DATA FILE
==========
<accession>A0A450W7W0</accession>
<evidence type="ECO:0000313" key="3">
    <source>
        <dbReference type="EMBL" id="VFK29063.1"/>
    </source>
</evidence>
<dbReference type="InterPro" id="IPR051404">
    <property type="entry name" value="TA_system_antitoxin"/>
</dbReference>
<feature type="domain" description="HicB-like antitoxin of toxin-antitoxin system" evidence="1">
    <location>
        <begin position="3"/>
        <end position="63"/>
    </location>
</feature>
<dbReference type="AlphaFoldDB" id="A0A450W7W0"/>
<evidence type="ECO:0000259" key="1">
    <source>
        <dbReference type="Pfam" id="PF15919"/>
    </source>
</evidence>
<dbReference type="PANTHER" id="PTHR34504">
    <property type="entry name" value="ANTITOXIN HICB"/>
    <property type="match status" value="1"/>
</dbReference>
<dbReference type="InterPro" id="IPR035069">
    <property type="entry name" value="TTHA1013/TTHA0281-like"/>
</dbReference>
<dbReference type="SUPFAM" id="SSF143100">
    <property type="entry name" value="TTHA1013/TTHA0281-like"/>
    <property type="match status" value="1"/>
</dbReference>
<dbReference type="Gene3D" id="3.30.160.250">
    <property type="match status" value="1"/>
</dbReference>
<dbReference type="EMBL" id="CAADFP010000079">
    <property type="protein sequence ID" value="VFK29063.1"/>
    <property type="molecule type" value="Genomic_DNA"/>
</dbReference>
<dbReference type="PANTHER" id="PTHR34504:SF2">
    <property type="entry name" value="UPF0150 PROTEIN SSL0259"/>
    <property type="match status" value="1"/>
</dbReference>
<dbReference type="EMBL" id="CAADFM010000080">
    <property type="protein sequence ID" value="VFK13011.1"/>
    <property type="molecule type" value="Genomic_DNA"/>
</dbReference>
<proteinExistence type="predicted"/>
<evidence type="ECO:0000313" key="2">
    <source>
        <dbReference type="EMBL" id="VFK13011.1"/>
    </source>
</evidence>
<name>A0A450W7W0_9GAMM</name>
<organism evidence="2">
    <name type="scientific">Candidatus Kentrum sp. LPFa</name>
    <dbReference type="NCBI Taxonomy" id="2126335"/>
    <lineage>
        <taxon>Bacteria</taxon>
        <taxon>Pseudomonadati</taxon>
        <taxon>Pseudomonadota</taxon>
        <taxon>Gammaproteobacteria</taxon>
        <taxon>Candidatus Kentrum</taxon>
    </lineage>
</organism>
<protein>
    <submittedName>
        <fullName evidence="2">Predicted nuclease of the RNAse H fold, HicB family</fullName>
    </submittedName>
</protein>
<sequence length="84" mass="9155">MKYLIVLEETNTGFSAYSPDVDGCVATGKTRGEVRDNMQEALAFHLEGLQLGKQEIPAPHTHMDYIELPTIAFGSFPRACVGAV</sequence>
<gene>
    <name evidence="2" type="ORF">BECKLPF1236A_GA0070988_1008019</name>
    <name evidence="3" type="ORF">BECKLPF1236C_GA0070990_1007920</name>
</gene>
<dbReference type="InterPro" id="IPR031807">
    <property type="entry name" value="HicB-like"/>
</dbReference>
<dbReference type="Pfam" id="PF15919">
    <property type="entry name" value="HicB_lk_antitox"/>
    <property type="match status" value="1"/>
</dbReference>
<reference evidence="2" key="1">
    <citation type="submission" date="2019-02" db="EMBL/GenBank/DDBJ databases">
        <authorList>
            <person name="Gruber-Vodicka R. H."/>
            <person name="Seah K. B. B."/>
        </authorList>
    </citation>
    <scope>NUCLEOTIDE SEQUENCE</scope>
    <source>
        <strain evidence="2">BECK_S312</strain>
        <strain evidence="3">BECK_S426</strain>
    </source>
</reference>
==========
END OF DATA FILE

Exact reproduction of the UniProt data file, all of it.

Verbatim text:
<accession>A0A450W7W0</accession>
<evidence type="ECO:0000313" key="3">
    <source>
        <dbReference type="EMBL" id="VFK29063.1"/>
    </source>
</evidence>
<dbReference type="InterPro" id="IPR051404">
    <property type="entry name" value="TA_system_antitoxin"/>
</dbReference>
<feature type="domain" description="HicB-like antitoxin of toxin-antitoxin system" evidence="1">
    <location>
        <begin position="3"/>
        <end position="63"/>
    </location>
</feature>
<dbReference type="AlphaFoldDB" id="A0A450W7W0"/>
<evidence type="ECO:0000259" key="1">
    <source>
        <dbReference type="Pfam" id="PF15919"/>
    </source>
</evidence>
<dbReference type="PANTHER" id="PTHR34504">
    <property type="entry name" value="ANTITOXIN HICB"/>
    <property type="match status" value="1"/>
</dbReference>
<dbReference type="InterPro" id="IPR035069">
    <property type="entry name" value="TTHA1013/TTHA0281-like"/>
</dbReference>
<dbReference type="SUPFAM" id="SSF143100">
    <property type="entry name" value="TTHA1013/TTHA0281-like"/>
    <property type="match status" value="1"/>
</dbReference>
<dbReference type="Gene3D" id="3.30.160.250">
    <property type="match status" value="1"/>
</dbReference>
<dbReference type="EMBL" id="CAADFP010000079">
    <property type="protein sequence ID" value="VFK29063.1"/>
    <property type="molecule type" value="Genomic_DNA"/>
</dbReference>
<dbReference type="PANTHER" id="PTHR34504:SF2">
    <property type="entry name" value="UPF0150 PROTEIN SSL0259"/>
    <property type="match status" value="1"/>
</dbReference>
<dbReference type="EMBL" id="CAADFM010000080">
    <property type="protein sequence ID" value="VFK13011.1"/>
    <property type="molecule type" value="Genomic_DNA"/>
</dbReference>
<proteinExistence type="predicted"/>
<evidence type="ECO:0000313" key="2">
    <source>
        <dbReference type="EMBL" id="VFK13011.1"/>
    </source>
</evidence>
<name>A0A450W7W0_9GAMM</name>
<organism evidence="2">
    <name type="scientific">Candidatus Kentrum sp. LPFa</name>
    <dbReference type="NCBI Taxonomy" id="2126335"/>
    <lineage>
        <taxon>Bacteria</taxon>
        <taxon>Pseudomonadati</taxon>
        <taxon>Pseudomonadota</taxon>
        <taxon>Gammaproteobacteria</taxon>
        <taxon>Candidatus Kentrum</taxon>
    </lineage>
</organism>
<protein>
    <submittedName>
        <fullName evidence="2">Predicted nuclease of the RNAse H fold, HicB family</fullName>
    </submittedName>
</protein>
<sequence length="84" mass="9155">MKYLIVLEETNTGFSAYSPDVDGCVATGKTRGEVRDNMQEALAFHLEGLQLGKQEIPAPHTHMDYIELPTIAFGSFPRACVGAV</sequence>
<gene>
    <name evidence="2" type="ORF">BECKLPF1236A_GA0070988_1008019</name>
    <name evidence="3" type="ORF">BECKLPF1236C_GA0070990_1007920</name>
</gene>
<dbReference type="InterPro" id="IPR031807">
    <property type="entry name" value="HicB-like"/>
</dbReference>
<dbReference type="Pfam" id="PF15919">
    <property type="entry name" value="HicB_lk_antitox"/>
    <property type="match status" value="1"/>
</dbReference>
<reference evidence="2" key="1">
    <citation type="submission" date="2019-02" db="EMBL/GenBank/DDBJ databases">
        <authorList>
            <person name="Gruber-Vodicka R. H."/>
            <person name="Seah K. B. B."/>
        </authorList>
    </citation>
    <scope>NUCLEOTIDE SEQUENCE</scope>
    <source>
        <strain evidence="2">BECK_S312</strain>
        <strain evidence="3">BECK_S426</strain>
    </source>
</reference>